State official was on boat as cancerous fish was hauled in

Written by Ben Allen, General Assignment Reporter | May 6, 2015 3:11 AM

Photo by Fish and Boat Commission

(Harrisburg) -- By his count, Pennsylvania Fish and Boat Commission Executive Director John Arway has seen tens of thousands of fish.

But a routine fishing trip on the Susquehanna River last November ended with a visit to a state fish pathologist.

"It was pretty gross looking and it was pretty obvious it was extremely abnormal because neither my friend or I had ever seen anything like that," says Arway.

It was a smallmouth bass with a cancer tumor that overwhelms its bottom lip.

Arway says he's worried about how it was formed.

"A cancerous tumor like this has to grow very quickly cause these fish don't live very long. It's not like they're human where they live 80-90 years, where some environmental exposure can take a long time," he adds.

Arway says the commission has seen young smallmouth bass fish kills in the Susquehanna every year since 2005.

"This is a wake up call for I think all of us that are studying the river and also care about the river and its fishery and one of the things we need to do is we need to think about taking action sooner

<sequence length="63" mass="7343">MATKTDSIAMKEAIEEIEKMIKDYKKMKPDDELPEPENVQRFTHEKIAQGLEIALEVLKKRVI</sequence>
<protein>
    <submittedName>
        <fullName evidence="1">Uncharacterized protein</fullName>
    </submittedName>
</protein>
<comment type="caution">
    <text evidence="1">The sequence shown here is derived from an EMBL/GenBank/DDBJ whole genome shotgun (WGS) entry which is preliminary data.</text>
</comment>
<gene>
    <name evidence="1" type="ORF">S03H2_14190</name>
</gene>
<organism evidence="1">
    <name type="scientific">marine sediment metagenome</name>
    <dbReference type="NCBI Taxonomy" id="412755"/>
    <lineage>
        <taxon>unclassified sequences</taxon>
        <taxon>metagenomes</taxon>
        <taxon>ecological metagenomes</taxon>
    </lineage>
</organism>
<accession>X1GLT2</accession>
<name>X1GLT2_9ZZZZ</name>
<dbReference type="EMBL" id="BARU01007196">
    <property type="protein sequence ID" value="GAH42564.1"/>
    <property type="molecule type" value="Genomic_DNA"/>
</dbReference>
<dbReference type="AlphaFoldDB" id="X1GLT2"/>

Arway says there's been a kill-off of young smallmouth bass every year since 2005 because of conditions in the river," says Arway.

The agency has called for designating the river as impaired.

Researchers with the U.S. Environmental Protection Agency and state Department of Environmental Protection have said not enough data exists to support such a move.

He says it's especially concerning because the cancer had to develop quickly in the young fish.

D.E.P. Acting Secretary John Quigley's statement:

"We continue to work in partnership with PFBC to use a science-based approach to determining the causes of impacts to fish health in the Susquehanna. Our biological studies include assessments of fish, aquatic insects, mussels, and algae. Science will guide all of our work in assessing the overall health of the river."

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